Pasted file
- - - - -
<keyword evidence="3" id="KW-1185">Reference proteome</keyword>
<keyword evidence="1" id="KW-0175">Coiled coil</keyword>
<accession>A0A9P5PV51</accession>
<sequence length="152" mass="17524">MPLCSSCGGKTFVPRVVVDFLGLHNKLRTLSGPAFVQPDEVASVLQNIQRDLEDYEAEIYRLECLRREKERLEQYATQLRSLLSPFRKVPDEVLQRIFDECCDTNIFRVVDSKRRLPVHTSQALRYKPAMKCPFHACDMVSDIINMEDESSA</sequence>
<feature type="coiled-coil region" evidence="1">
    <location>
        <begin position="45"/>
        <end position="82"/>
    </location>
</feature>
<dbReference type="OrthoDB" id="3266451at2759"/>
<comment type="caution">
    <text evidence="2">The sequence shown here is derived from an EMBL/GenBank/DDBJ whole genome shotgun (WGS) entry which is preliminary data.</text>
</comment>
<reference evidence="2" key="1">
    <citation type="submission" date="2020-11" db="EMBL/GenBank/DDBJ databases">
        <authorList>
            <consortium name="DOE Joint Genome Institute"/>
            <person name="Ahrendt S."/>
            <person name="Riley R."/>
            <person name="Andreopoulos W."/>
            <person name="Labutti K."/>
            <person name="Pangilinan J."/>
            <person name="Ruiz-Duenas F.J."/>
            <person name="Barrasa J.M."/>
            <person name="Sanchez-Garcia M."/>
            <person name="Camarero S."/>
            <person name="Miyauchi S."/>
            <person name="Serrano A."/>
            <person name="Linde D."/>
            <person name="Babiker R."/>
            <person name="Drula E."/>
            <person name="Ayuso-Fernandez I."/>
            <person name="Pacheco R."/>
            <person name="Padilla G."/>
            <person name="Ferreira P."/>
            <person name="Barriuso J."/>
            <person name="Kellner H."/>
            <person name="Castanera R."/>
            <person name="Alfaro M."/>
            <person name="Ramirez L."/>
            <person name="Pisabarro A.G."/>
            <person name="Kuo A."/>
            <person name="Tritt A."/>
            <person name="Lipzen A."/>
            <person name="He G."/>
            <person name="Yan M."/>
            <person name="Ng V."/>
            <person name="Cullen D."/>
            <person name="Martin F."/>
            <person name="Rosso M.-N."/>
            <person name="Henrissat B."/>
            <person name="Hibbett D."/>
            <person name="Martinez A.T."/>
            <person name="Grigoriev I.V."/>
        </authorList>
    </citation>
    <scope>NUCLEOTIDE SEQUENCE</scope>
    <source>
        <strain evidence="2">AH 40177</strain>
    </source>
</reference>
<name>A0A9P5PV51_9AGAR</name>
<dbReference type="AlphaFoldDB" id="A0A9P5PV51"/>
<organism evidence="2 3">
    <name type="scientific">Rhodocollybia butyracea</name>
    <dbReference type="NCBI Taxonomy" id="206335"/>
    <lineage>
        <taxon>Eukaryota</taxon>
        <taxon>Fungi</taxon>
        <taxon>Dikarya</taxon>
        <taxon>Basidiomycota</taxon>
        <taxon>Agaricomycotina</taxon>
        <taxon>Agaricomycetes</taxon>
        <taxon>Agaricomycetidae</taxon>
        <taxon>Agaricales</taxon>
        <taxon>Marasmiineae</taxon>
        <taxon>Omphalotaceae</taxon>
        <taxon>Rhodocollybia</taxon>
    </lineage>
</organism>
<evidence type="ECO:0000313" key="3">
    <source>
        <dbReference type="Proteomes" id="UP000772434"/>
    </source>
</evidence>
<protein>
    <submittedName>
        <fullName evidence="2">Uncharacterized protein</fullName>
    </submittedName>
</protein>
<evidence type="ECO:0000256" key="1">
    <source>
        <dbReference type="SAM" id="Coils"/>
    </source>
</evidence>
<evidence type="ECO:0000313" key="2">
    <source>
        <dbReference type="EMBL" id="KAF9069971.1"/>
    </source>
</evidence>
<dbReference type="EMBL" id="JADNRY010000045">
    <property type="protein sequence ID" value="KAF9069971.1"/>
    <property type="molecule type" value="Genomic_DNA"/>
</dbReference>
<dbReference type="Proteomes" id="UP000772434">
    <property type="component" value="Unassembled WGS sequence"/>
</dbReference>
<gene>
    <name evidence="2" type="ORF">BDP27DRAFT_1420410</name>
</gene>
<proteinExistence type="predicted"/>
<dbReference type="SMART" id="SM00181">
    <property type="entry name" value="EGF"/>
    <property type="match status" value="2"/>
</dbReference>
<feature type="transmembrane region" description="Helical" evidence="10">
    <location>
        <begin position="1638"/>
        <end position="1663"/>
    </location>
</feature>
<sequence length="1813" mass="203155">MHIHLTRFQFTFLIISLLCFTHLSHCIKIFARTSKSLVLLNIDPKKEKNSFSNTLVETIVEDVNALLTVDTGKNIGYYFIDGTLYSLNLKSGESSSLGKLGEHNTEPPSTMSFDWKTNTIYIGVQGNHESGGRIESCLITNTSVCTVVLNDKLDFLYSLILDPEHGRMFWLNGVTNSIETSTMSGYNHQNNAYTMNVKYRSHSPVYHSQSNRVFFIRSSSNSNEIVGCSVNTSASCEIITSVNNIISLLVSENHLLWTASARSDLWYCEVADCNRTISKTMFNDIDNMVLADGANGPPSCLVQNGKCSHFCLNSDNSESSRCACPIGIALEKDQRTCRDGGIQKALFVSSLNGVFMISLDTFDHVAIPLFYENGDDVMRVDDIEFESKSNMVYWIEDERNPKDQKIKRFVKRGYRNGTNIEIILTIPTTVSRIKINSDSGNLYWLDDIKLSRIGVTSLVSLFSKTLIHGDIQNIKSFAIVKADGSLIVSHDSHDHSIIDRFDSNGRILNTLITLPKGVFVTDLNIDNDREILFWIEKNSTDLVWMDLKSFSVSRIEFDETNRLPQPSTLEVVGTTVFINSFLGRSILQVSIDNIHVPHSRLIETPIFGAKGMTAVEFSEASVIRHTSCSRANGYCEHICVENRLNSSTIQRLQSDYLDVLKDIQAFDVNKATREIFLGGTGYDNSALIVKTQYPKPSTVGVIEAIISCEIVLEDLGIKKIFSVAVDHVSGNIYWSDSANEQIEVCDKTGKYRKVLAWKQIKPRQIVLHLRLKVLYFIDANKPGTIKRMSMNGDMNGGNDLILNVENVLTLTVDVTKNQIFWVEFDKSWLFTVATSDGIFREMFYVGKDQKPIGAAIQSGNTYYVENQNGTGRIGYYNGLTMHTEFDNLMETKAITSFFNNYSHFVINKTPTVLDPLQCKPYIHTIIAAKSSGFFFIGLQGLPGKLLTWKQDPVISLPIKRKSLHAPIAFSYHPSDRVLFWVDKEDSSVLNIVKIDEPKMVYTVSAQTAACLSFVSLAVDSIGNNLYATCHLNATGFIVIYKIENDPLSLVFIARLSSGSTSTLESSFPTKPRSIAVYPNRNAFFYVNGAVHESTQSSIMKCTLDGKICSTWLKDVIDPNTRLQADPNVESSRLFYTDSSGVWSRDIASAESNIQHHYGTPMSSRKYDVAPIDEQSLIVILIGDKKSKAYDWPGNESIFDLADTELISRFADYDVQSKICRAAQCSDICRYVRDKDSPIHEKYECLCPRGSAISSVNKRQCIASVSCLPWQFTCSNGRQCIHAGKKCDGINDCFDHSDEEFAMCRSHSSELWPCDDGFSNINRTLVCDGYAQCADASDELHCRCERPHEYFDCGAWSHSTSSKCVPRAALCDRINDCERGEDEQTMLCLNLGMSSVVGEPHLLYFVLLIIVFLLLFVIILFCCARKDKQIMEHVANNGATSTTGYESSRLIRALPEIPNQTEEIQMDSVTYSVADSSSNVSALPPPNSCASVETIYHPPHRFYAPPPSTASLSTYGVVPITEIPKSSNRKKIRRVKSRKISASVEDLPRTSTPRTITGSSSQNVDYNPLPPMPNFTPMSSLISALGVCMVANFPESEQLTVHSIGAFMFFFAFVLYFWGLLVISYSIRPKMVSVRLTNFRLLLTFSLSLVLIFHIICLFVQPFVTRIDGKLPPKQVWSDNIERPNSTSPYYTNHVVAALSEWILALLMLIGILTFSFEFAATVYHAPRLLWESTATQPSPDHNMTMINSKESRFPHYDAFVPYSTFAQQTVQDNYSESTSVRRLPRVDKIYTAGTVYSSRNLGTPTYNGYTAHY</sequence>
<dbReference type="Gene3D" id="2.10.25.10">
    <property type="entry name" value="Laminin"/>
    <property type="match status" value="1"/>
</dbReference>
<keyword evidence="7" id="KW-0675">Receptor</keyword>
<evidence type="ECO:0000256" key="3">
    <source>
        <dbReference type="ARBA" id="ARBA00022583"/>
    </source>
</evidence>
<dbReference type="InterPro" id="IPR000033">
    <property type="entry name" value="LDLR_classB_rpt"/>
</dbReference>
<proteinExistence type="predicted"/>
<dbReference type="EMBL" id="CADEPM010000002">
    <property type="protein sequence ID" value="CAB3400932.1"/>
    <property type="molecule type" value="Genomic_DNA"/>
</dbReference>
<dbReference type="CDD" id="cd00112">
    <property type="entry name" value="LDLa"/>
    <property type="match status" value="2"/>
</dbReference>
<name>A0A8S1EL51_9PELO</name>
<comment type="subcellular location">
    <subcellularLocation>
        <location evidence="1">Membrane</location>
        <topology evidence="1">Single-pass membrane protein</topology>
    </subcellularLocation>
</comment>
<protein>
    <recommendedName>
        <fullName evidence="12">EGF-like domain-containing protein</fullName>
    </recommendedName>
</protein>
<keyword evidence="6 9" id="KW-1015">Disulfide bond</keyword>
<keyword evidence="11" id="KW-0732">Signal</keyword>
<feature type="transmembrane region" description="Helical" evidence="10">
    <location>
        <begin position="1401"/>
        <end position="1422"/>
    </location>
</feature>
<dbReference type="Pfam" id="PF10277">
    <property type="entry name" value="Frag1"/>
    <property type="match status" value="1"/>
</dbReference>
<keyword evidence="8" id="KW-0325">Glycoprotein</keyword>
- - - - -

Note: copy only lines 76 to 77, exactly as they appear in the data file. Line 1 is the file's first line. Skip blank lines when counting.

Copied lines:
        <taxon>Agaricales</taxon>
        <taxon>Marasmiineae</taxon>